One glance at the Participation Index will tell you that, if jobs are being created, they certainly aren't going to Americans in search of work.  That number is in free-fall, and as long as we continue to outsource our jobs to the third world, and as long as we continue to import h1b workers from the third world, the job situation in the US will continue to worsen.

As to the lower price of gas freeing up a lot of spending on goods and services, well, where is it?  The retail sales number for December was a disappointment.  This leads to my comment earlier regarding the skepticism of the consumer.  Yes, gas prices are down, and yes, consumers have noticed it.  But here's the big "But."  Consumers do not believe it's here to stay.  Very few consumers understand what drives the price of oil, and fewer still understand how that - and other factors - impact the price of gas at the pump.  Instead, conspiracy theories abound.  Many believe it's manipulated by the government, many believe that it's set by "big oil", and most believe that the price will skyrocket back up to $4 per gallon almost overnight.  What consumers are not doing is looking at the extra $10 or $20 in their pockets at the end of the month as a reason to go out and buy something else.

Richard Curtin, the Michigan Survey director, made an interesting statement which calls into question the validity of the survey itself: “Gains in employment and incomes as well as declines in gas prices were cited by record numbers of consumers.  More consumers spontaneously cited increases in their household incomes in early January than any time in the past decade.”

That statement troubles me for two reasons.  First, we've seen that employment in general is not increasing.  We know that the number of people working part time, instead of full time, has increased, and we can see from the graph that the number of people that have a job (out of the pool of people that want a job) is at a 36-year low.  Think about that!  The employment conditions have not been worse in almost 4 decades, and they continue to decline!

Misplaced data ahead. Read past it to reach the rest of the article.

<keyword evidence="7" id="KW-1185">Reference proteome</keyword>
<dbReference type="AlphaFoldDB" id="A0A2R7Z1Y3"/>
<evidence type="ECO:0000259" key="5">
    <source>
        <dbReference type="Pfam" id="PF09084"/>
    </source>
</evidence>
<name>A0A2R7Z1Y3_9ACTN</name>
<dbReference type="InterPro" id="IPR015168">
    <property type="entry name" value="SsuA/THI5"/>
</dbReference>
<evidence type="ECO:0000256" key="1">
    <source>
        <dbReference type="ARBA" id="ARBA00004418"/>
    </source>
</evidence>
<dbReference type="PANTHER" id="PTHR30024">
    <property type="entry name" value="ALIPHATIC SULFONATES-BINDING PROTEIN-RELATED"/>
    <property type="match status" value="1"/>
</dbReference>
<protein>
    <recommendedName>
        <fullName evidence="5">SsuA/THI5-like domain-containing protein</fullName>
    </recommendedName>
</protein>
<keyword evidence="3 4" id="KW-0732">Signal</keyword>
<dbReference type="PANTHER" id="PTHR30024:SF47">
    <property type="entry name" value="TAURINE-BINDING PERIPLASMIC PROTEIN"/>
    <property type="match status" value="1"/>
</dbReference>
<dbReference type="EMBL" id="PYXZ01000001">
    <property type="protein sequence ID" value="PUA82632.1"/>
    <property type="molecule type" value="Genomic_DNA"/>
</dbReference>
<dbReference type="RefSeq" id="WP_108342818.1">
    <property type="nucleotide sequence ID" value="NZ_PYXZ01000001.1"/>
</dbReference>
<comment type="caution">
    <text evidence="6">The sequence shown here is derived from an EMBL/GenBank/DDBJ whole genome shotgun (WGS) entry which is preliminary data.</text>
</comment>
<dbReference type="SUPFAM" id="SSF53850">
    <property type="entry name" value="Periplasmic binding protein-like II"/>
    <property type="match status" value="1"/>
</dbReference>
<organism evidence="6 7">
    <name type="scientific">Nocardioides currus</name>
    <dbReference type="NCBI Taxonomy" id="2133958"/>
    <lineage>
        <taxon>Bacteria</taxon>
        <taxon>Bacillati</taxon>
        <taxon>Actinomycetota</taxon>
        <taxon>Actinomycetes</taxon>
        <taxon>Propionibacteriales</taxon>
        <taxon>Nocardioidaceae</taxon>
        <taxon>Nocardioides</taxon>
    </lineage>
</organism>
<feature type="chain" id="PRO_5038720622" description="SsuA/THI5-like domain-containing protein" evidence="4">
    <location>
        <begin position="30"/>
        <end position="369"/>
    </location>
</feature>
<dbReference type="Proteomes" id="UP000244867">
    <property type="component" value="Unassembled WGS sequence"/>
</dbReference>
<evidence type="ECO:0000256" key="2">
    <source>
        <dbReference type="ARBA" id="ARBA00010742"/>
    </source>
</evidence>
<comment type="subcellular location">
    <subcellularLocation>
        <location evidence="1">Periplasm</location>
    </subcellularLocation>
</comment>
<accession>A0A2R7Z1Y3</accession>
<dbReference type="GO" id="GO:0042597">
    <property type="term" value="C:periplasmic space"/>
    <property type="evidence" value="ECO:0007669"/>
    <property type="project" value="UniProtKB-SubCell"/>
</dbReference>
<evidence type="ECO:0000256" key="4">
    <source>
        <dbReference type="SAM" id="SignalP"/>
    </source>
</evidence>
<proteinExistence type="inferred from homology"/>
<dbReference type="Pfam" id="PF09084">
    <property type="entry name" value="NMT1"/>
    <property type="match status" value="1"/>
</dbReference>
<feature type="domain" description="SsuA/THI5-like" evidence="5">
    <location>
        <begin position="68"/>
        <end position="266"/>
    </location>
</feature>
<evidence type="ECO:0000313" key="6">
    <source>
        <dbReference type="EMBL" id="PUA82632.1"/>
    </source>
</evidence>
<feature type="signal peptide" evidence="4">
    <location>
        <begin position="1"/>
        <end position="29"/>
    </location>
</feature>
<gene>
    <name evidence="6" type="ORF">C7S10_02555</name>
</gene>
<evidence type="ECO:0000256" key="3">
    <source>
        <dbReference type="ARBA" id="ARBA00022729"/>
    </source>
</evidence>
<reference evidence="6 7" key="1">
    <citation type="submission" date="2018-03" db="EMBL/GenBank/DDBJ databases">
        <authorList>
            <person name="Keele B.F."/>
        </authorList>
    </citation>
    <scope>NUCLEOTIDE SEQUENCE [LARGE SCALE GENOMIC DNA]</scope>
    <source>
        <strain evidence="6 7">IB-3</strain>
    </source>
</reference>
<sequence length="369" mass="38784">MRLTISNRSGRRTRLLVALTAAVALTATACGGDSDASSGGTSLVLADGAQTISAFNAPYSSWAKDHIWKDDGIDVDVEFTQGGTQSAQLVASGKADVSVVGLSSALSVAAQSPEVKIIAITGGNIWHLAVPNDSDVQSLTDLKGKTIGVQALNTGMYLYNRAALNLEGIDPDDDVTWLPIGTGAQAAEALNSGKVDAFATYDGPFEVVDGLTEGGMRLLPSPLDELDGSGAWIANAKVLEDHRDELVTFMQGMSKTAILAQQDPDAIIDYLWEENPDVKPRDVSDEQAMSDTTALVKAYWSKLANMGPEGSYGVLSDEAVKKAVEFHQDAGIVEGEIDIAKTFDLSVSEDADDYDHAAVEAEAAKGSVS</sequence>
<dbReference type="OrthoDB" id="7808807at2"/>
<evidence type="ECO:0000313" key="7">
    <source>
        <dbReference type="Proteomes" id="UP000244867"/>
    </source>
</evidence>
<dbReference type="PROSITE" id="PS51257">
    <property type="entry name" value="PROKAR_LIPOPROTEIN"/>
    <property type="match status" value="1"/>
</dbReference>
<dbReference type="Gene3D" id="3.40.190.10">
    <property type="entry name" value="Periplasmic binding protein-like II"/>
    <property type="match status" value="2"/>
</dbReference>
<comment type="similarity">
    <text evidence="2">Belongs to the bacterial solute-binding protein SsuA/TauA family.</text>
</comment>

Second, we know that income is not increasing.  It's barely keeping pace with inflation.  Hourly earnings only increased by 1.7%.  Inflation is sitting today at 1.6%.  Factor in the increased cost of benefits in 2015, and families are losing money, not gaining it.  About the only way to increase your income today is to go out and get a second or third part-time job - certainly not something that any consumer would view as a positive.

So yes, the consumer confidence number did increase significantly.  Don't read too much into it.  That increase is temporary exuberance driven entirely by the temporary sharp decrease in gas prices.  Until I see tangible proof that consumers are doing anything with that extra money beyond paying down credit card and loan debt, I'll continue to treat the index as an interesting but relatively insignificant portion of the global picture.